Up until today, the situation has continued to deteriorate, even as the military promotes stability operations -- capabilities like "strengthening governance and the rule of law" and "fostering economic stability and development" -- as a mission of equal importance to combat operations. Trouble is, these really aren't tasks for soldiers. But the civilians are missing in action, so the Army has to step in.

Development and diplomacy, like defense, are clearly defined and specialized fields. No one would task a USAID agricultural economist with helping develop Afghanistan's or Iraq's internal defense strategy. But with the current deficit of Foreign Service officers (FSOs) at the State Department and USAID, the government routinely tasks U.S. special operations forces with implementing development and public diplomacy tasks. One exasperated officer asked me, "How am I, as a military professional, supposed to know what's best for the development of this country? That's USAID's job." But there is no USAID officer in the area, so she soldiers on.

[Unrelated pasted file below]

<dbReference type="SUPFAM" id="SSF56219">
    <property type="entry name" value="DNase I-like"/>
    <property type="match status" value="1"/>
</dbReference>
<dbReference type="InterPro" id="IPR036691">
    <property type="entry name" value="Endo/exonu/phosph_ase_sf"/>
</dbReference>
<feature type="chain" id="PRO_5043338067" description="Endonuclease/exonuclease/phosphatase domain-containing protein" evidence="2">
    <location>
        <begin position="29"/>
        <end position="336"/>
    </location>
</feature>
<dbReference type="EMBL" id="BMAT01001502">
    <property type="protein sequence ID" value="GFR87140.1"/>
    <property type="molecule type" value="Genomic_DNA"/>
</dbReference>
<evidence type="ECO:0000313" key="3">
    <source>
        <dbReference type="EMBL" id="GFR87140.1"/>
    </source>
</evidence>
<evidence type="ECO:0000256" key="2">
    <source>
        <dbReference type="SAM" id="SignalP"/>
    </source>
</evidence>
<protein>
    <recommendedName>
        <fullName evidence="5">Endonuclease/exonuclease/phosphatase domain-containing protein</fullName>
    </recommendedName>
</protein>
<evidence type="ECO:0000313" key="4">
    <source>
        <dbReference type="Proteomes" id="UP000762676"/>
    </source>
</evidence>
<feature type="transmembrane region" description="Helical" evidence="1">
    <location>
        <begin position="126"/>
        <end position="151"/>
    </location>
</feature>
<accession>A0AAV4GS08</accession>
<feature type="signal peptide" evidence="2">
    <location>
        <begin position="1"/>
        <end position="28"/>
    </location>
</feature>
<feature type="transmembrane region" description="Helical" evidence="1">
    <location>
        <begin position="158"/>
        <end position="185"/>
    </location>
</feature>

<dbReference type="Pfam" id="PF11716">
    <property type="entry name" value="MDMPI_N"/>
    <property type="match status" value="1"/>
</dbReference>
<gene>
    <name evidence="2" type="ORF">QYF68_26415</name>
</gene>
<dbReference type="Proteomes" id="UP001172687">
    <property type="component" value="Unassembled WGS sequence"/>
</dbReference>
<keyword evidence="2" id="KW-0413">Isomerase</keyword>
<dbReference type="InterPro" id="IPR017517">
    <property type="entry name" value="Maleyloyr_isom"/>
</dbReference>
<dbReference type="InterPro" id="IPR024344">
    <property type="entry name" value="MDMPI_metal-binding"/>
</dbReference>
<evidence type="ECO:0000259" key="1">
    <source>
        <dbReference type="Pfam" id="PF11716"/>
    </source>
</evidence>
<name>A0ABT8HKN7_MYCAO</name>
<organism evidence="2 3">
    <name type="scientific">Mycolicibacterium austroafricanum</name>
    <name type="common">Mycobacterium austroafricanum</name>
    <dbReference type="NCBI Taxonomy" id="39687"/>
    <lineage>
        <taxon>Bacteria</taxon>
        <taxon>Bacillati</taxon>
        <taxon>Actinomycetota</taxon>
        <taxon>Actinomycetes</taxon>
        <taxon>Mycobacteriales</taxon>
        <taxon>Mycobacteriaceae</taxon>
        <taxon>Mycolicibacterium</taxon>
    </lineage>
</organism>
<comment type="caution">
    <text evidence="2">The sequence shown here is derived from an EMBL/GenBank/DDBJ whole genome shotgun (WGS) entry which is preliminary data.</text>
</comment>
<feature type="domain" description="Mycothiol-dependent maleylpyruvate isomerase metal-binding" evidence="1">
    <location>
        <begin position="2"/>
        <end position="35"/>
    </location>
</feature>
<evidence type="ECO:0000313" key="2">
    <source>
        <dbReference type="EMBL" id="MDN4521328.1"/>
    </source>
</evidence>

Worldwide, the State Department and USAID need about 5,000 new FSOs to conduct core and public diplomacy, oversee foreign assistance, and manage stabilization missions. The State Department has been hiring about 700 new officers a year, a rate that barely beats attrition in the rapidly graying Foreign Service. USAID is 75 percent smaller than it was a generation ago, and despite bringing in 300 officers a year, it is still not meeting the global demand for development specialists.

U.S. Secretary of State Hillary Clinton's two immediate predecessors tried to get funding for more FSOs from Congress. Colin Powell, for example, increased the Foreign Service by about 1,000 people a year. But most of these newbies went to consular and diplomatic security positions, not core and public diplomacy jobs. Condoleezza Rice asked Congress for 1,100 more FSOs annually, but she got considerably fewer. Still, it's a question of scale; Congress and the administration need to open the taps and hire thousands, not hundreds.